What if your volunteer works for a company willing to match its employee's time with an additional financial donation?
Dollars for doers programs are nothing new. In this age of budget cuts and executives looking to trim anything that looks like an "extra" (including the volunteer program, unfortunately), it's well worth the effort spent in taking advantage of these types of programs. A quick google search will give you a wealth of information about companies that sponsor such programs, each with their own sets of rules. Imagine the value of your volunteer program doubling in the eyes of board members and executives when you can directly tie financial donations to your organization to the volunteers you have so carefully engaged!
I don't want to suggest that you should only engage volunteers who work for companies with these types of programs, but knowledge is power. Make it your business to know which companies offer matching funds, and look first at your existing volunteer workforce. Are you leaving dollars on the table? It's quite possible some volunteers aren't even aware this benefit is offered by their employers. Look next to the corporate groups you engage. Do you have groups of equal skill set approaching you for the same project? Knowing that one of the two groups works for a company with a matching gift program might tip the scales just a little bit, making your decision of who to assign just a little bit easier.
Be sure to track and regularly report on donations brought in through the engagement of volunteers. A simple Excel spreadsheet will not only help you communicate exactly which donations your volunteers have been responsible for securing, but it will also help you keep track of local companies that you should target in future volunteer recruitment activities. In our region, I'm continually finding more companies to add to my own list: Reynolds & Reynolds, Walmart, Honda, ITW, and more. If a company doesn't offer a distinct dollars for doers program, it's also possible that they still offer grant opportunities exclusively to organizations who engage employees as volunteers.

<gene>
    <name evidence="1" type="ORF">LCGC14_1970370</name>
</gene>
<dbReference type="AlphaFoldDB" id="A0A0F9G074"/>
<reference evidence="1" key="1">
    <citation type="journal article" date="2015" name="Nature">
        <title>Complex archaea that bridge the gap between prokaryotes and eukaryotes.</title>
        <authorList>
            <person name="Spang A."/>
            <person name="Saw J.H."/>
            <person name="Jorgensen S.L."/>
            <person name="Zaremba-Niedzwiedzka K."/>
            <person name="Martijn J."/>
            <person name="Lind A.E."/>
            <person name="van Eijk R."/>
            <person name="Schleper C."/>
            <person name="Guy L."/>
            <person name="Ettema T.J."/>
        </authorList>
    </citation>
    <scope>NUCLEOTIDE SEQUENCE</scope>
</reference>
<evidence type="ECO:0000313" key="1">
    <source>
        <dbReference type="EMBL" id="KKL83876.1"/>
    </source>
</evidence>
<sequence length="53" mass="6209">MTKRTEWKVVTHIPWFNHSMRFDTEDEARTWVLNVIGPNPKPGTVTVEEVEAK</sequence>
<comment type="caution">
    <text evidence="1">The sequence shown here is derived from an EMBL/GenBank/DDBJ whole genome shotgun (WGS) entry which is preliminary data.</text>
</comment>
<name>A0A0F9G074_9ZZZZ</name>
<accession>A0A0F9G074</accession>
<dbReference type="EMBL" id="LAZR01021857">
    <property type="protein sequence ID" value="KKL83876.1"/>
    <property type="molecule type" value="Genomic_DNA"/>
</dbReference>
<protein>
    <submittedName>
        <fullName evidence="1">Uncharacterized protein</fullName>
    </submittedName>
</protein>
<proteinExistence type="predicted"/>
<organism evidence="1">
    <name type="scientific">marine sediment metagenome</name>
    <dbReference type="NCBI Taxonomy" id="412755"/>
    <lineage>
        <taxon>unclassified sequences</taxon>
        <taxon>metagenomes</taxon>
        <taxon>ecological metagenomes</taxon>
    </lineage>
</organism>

All volunteers bring value to an organization, but it would be short-sighted to ignore the opportunity for your volunteer program to make an even larger impact on your organization. After all, your program exists to further your agency's mission. By utilizing amazing volunteers and tapping into dollars for doers programs, you will demonstrate your ability to do more with the same limited resources. And that is just one more way to prove your program's value to your organization's decision-makers.
Do you know of other companies offering a dollars for doers program? How else are you leveraging corporate partnerships within your volunteer program?